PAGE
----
A voice for the unidentified
This case is not uncommon. According to the National Missing and Unidentified Persons System or NAMUS, "Beth Doe" is one of more than 12,000 unidentified bodies in morgues or buried in public cemeteries across the United States.
According to Todd Matthews, communications director for NAMUS, the sheer volume of cases of missing and unidentified people has become the nation's silent mass disaster. Many cases like Beth Doe's are decades old, and they've been adding up over time.
Matthews walked us through the importance of the NAMUS federal database and why he believes all law enforcement agencies and families of the missing need to use it. Matthews, who was instrumental in solving a 30 year old cold-case of a murder victim known as "Tent Girl" in Kentucky says Beth Doe's case can still be solved, but as he put it, "She's missing from somewhere, and you gotta get people to come forward." And that's exactly what happened as we were working on this story.
Could Beth Doe's name be Maggie Cruz?
As we looked for information that wasn't already out there about this case, I stumbled upon several posts on different social media sites from a woman in Mesa, Arizona, who contacted Pennsylvania State Police because she believes "Beth Doe" could be her foster sister. Jane Foust says the sketch of "Beth Doe" jumped out at her the second she saw it. Immediately she thought about her foster sister Maggie, full name Madelyn Cruz, whom she met in 1972 at a boarding school called Rockwood Academy in Lenox, Massachusetts. They became friends and, not long after, Jane's parents took Maggie in as a foster child.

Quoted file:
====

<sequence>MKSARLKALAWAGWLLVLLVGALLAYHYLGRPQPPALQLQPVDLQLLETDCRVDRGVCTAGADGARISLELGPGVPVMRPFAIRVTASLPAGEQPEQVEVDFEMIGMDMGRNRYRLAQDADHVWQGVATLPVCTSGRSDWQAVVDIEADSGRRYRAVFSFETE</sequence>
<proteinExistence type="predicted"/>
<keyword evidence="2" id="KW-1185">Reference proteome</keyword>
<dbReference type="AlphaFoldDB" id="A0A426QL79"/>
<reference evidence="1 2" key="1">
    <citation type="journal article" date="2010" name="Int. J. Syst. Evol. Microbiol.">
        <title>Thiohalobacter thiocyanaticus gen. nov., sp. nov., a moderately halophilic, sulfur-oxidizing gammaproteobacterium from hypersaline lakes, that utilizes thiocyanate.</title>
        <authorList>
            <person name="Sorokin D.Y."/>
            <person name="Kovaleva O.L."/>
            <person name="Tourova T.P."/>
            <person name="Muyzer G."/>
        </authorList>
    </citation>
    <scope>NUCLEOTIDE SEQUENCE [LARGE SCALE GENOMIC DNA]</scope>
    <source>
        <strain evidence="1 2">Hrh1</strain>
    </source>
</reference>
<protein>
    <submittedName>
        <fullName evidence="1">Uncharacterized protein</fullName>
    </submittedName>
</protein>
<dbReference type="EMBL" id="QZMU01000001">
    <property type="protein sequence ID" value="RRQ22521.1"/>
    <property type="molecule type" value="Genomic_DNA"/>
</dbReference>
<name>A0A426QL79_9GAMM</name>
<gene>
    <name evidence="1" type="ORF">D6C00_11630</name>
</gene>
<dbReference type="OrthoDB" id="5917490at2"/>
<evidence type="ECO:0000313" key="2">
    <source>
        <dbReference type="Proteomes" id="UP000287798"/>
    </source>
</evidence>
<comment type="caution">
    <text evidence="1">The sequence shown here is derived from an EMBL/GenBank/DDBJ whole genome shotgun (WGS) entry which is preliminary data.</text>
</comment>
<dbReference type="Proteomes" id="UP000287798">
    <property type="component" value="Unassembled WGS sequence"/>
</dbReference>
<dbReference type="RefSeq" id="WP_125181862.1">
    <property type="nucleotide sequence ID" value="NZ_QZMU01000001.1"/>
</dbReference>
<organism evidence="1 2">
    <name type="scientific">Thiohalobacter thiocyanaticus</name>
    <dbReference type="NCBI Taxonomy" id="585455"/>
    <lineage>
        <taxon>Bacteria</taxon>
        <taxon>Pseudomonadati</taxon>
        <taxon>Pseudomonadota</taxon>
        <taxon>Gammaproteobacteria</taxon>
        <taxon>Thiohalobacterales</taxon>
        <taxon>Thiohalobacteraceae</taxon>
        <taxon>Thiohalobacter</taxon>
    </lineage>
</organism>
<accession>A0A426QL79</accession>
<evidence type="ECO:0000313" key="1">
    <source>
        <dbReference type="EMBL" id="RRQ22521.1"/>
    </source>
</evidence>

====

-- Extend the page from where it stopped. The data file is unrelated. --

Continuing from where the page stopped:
Jane says the arrangement didn't last long. The two were rebellious teenagers who got in trouble often and at one point ran away to Tarrytown, New York, in the summer of 1973. After a few days and with nowhere to stay, Jane decided to return home, but says Maggie refused to go with her. That's the last time she saw her. It wasn't until June 1976 that Jane says she received a call from Maggie saying she was pregnant, scared and needed money. Jane didn't tell her parents and didn't have money to send to Maggie. That was the last time they spoke. Jane wishes she had done more when Maggie reached out to her.